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Will Troost Avenue ever become 'Truth'? Kansas City lawmakers criticized for name change delays

Daytime photo of traffic moving along a four-lane street lined with trees. In foreground is a green street sign with white lettering that reads "Troost Ave."
Carlos Moreno
KCUR 89.3
Traffic moves along Troost Avenue near 48th Street on March 27, 2024.

Business owners have campaigned for nearly two years to sever Troost Avenue from its slaveholding past. But the effort has hit a bureaucratic roadblock, as Mayor Quinton Lucas tries to avoid another public controversy like the failed renaming of The Paseo.

A plan to rename Kansas City’s Troost Avenue is now stuck in legislative limbo, frustrating organizers and business owners who have spent years campaigning to break from the street’s racist legacy.

Concerned about the kind of backlash that derailed the city’s previous renaming efforts, Mayor Quinton Lucas pushed through a last-minute alteration that resulted in the ordinance being pulled from the City Council agenda indefinitely.

The Troost name change is now taking a backseat to an attempted overhaul of city processes, adding even more bureaucratic delays with no clear endpoint.

“It's actually more a slap in the face because it's trying to overlay and try to put a Band-Aid on a decades-long issue that multiple people have tried to change and repeal and that people have now said ‘yes’ to,” said Chris Goode, owner and founder of Ruby Jean’s Juicery on Troost.

‘A very painful truth’

Goode has been spearheading the Troost renaming campaign since 2022, alongside Third District councilmember Melissa Robinson.

“What we’re trying to repeal here is evil,” he said. “We’re trying to change something that has been this long standing celebration of hatred by honoring this person’s name.”

Troost Avenue carries the name of Benoist Troost, a Dutch settler who came to Kansas City in the mid-19th century and who enslaved six people. According to the Missouri Valley Special Collections, Troost was the first resident physician in town and one of Kansas City’s trustees when it was incorporated in 1850.

061920_PrayTroost1.jpg_carlos moreno
Carlos Moreno
KCUR 89.3
In 2020, hundreds of Kansas Citians on spanned portions of Troost Avenue in solidarity against racial injustice. Organizers chose Troost because it is known as Kansas City's racial dividing line.

Troost owned an estate in the southeast part of the city. But the area around present-day Troost Avenue was part of the Porter Plantation, which itself enslaved between 40 to 100 people.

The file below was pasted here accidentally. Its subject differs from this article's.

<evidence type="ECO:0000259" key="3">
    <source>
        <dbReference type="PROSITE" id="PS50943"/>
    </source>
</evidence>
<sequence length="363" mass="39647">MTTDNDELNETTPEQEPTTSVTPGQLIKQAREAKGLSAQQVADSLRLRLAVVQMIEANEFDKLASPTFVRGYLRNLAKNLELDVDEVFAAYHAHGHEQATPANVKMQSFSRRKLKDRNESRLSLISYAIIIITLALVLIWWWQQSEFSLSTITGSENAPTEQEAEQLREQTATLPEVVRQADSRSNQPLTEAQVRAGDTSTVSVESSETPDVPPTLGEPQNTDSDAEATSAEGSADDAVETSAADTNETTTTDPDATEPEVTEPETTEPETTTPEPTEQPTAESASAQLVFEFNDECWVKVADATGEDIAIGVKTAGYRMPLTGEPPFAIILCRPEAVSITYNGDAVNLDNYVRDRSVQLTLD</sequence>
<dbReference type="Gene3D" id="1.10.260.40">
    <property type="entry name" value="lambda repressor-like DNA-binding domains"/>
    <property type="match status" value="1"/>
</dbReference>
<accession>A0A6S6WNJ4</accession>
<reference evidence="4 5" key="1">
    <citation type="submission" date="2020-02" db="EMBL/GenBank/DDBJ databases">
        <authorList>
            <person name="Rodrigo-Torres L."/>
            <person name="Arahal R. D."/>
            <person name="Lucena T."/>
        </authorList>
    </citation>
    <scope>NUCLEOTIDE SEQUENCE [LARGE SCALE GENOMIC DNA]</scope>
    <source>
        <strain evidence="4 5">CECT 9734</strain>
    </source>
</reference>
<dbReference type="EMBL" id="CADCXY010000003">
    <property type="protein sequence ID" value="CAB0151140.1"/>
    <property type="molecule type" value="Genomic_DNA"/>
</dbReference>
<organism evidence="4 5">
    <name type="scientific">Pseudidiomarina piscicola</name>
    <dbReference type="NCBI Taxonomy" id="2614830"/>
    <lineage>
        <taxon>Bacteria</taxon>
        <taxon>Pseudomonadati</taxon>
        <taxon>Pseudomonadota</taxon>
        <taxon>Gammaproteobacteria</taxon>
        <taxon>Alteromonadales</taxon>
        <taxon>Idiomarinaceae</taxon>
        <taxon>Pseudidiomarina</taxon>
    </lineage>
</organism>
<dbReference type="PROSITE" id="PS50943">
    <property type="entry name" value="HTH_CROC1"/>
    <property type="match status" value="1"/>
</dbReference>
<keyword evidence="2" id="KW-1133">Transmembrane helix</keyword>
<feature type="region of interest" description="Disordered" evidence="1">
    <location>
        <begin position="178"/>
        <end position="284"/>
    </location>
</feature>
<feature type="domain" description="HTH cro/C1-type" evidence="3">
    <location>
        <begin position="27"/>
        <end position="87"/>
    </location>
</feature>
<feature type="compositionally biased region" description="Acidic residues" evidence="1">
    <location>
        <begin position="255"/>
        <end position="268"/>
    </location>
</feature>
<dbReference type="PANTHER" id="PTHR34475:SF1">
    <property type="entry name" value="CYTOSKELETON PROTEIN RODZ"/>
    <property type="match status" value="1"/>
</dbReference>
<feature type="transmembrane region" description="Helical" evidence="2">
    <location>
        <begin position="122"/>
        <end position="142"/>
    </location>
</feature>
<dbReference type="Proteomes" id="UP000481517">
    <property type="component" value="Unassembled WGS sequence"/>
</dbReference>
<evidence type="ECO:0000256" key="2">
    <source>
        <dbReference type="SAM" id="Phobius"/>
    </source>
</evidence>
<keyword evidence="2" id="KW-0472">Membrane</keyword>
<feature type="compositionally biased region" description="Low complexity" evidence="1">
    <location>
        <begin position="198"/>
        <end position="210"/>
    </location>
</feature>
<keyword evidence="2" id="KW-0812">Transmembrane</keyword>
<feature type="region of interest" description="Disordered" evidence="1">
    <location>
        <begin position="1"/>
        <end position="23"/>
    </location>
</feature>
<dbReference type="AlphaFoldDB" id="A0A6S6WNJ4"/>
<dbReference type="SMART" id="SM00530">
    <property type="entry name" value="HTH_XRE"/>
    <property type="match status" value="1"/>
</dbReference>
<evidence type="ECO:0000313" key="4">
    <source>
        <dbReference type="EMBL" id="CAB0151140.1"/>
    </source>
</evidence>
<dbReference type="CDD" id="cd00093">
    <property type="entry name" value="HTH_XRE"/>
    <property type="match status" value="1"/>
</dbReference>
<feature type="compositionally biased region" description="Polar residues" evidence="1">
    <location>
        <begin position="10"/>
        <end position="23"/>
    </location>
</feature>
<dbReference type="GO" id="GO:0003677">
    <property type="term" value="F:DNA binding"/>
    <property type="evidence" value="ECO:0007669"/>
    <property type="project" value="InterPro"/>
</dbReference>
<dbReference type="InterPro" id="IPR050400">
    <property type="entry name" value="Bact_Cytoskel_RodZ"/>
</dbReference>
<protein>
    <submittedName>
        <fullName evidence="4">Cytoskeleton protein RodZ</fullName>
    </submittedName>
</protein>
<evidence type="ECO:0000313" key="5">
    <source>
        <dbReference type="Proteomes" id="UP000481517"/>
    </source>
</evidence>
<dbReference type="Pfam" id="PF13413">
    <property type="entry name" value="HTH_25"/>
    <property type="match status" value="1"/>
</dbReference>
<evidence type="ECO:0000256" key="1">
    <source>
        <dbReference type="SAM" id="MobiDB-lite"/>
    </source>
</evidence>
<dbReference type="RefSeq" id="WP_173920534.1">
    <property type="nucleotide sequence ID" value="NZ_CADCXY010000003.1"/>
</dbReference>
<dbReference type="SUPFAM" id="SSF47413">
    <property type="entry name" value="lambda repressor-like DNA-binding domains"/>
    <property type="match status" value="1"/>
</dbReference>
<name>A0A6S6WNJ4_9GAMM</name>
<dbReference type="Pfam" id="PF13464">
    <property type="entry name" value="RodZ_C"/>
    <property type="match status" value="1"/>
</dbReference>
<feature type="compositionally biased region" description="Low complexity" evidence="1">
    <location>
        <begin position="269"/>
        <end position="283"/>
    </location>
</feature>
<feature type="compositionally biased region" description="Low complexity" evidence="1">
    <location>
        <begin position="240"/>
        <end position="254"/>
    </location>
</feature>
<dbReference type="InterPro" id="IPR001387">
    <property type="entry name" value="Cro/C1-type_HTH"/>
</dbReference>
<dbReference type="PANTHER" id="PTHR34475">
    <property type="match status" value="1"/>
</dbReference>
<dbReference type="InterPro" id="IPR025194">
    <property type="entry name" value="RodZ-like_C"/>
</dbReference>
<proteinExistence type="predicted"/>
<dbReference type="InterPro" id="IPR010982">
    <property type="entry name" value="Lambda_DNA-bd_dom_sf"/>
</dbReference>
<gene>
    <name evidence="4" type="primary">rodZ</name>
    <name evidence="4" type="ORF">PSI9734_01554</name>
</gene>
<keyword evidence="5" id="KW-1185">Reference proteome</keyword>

Later, the street became primed for wealthy residential developments known as “Millionaire’s Row” before an economic downturn crashed housing prices. In the early 20th century, zoning ordinances and redlining policies made the avenue a de facto point of racial segregation.

Troost’s connection to slavery was thrust into the spotlight by Kansas City’s racial justice protests, following the murder of George Floyd in 2020.

In June 2020, the Kansas City Board of Parks and Recreation stripped the name of J.C. Nichols from the fountain and street at Mill Creek Park. One of Kansas City’s most influential real estate developers, Nichols designed racist covenants that prevented Black, Jew and other minority homeowners from living in affluent neighborhoods.

Both Mill Creek Parkway and Mill Creek Park neighbor the Country Club Plaza, which was the crown jewel of Nichols’ empire.

Goode, who at the time was a parks board member, led the charge on the Nichols renaming effort.

“The history of Kansas City developer Jesse Clyde Nichols requires very little education for this group,” Goode wrote in a letter to his fellow commissioners. “His accumulation of wealth in part by the creation of some of our city's most treasured real estate, including the Country Club Plaza, serve as a very painful truth in our city’s history.”

A few months later, Kansas City Council passed a resolution to research removing memorials and change city-owned property named after individuals who enslaved people or promoted racism.

The long march toward Truth Avenue

Kansas City Parks and Recreation Commission Member Chris Goode talks Saturday in front of the large MLK sign that adorns the Martin Luther King, Jr. Park at the corner of Woodland Avenue and MLK, Jr. Boulevard.
Carlos Moreno
KCUR 89.3
Chris Goode speaks at Martin Luther King, Jr. Park in August 2021.

Goode officially launched his campaign to rename Troost in 2022, on Juneteenth. In a petition on Change.org, Goode declared that the “very name of the street itself” does not “represent the current state of this avenue or the trajectory of our beloved city.”

His suggestion for a new name? Truth Avenue. The petition has since gathered more than 1,700 signatures.

“For me, it was also that there’s a long history associated with Troost, in terms of it being a dividing line between poverty and prosperity and race,” said Mary Esselman, CEO of Operation Breakthrough on Troost. “And I like the idea of being true to values as a community and values [being] that we value every individual regardless of race or zip code.”

To gather feedback, Robinson and Goode held listening sessions online and in person with residents and property owners in the area. At Ruby Jean’s Juicery, Goode installed a mural on the side of the building declaring “Truth is Freedom.”

Elaina Paige Thomas, the founder and owner of The Next Paige talent agency on Troost, was one of the businesses that backed Goode’s petition.

“I think my clients would probably appreciate the name change to something that arises with more positivity, something that arises with some unity,” she said. “We do cater to all communities so I think there's unity and power in that – and I don’t want anything to stop that.”

A yellow brick wall on the outside of a building reads in white letters "Truth is Freedom."
Carlos Moreno
A mural on the south side of Ruby Jean's Juicery, owned by Chris Goode, on June 12, 2023.

But not everyone was on board.

“I think we need for the next generation to know exactly what the history in Kansas City is, even if it’s a street name,” longtime Beacon Hill resident Dee Evans told KCUR’s Up To Date.

In May 2023, City Council took up the issue of renaming the avenue.